According to SanDisk, their SD cards should be ok on that temperature range, but other parties might be at play, like the kernel drivers (which aren’t build for that kind of load). What pointed me to the SD card is the first place was that when running solely on the SD card (for system and build directories), the failures appear sooner and more often than when running the builds on a USB stick or drive.
Finally, with the best failure rate at 1/week, none of those boards are able to be build slaves.
That’s when I found the Samsung Chromebook. I had one for personal testing and it was really stable, so amidst all that trouble with the development boards, I decided to give it a go as a buildbot slave, and after weeks running smoothly, I had found what I was looking for.
The main difference between development boards and the Chromebook is that the latter is a product. It was tested not just for its CPU, or memory, but as a whole. Its design evolved with the results of the tests, and it became more stable as it progressed. Also, Linux drivers and the kernel were made to match, fine tuned and crash tested, so that it could be used by the worst kind of users. As a result, after one and a half years running Chromebooks as buildbots, I haven’t been able to make them fail yet.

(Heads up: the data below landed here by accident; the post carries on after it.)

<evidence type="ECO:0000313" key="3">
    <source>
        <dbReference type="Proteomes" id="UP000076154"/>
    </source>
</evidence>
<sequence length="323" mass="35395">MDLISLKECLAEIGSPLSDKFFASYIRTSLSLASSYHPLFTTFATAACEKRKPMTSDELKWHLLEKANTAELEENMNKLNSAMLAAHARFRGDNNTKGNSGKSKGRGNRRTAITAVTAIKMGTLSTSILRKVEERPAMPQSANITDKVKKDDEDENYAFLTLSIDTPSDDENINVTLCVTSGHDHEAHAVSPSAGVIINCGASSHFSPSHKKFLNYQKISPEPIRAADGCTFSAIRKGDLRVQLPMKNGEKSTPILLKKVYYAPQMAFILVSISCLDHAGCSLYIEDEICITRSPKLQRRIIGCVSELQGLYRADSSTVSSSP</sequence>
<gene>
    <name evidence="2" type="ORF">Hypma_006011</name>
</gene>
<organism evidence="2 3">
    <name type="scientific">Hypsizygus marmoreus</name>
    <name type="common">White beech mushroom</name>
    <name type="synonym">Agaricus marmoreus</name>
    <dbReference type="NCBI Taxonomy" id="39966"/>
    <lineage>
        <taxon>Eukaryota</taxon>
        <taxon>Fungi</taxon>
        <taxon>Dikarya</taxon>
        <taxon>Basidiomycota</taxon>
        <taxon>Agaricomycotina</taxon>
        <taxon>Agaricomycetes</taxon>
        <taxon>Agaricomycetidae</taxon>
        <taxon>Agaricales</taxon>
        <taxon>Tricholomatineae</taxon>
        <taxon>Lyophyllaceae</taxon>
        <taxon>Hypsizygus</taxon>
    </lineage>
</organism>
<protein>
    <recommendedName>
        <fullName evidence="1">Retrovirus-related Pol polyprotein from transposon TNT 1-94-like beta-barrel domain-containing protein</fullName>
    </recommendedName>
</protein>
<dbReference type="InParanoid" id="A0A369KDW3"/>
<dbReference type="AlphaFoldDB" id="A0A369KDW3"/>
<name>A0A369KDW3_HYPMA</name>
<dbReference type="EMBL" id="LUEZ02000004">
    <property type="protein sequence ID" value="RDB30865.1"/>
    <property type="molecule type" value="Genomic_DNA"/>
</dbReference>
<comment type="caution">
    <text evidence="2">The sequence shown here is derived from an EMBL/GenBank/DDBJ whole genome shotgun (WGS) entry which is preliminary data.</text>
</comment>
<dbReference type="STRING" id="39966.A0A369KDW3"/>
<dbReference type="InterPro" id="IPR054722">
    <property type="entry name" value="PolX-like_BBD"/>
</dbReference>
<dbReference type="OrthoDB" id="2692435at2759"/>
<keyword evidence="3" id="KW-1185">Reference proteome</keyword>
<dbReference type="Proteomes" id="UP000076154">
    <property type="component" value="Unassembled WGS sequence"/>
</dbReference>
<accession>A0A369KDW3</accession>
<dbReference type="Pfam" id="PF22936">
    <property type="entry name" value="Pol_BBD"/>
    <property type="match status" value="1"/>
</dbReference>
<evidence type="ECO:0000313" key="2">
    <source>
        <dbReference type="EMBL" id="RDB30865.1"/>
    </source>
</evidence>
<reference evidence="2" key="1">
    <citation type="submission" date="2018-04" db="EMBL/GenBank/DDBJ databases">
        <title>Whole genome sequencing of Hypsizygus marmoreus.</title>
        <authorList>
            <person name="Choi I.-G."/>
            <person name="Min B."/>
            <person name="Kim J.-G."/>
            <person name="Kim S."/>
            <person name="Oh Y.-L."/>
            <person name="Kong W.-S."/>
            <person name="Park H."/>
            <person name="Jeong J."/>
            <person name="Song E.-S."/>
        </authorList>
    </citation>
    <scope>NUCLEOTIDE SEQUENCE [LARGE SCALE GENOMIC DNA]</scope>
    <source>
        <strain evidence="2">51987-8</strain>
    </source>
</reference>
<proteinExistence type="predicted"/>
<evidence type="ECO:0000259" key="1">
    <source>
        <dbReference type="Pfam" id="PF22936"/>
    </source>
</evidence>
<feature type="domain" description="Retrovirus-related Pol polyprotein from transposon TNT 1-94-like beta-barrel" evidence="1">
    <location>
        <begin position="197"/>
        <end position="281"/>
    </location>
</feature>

But that doesn’t mean I have stopped looking for an alternative. Chromebooks are laptops, and as such, they’re build with a completely different mindset to a rack machine, and the number of modifications to make it fit the environment wasn’t short. Rack machines need to boot when powered up, give 100% of its power to the job and distribute heat efficiently under 100% load for very long periods of time. Precisely the opposite of a laptop design.
Even though they don’t fail the jobs, they did give me a lot of trouble, like having to boot manually, overheating the batteries and not having an easy way to set up a Linux image easily deployable via network boot. The steps to fix those issues are listed below.
WARNING: Anything below will void your warranty. You have been warned.
To get your Chromebook to boot anything other than ChromeOS, you need to enter developer mode. With that, you’ll be able not only to boot from SD or USB, but also change your partition and have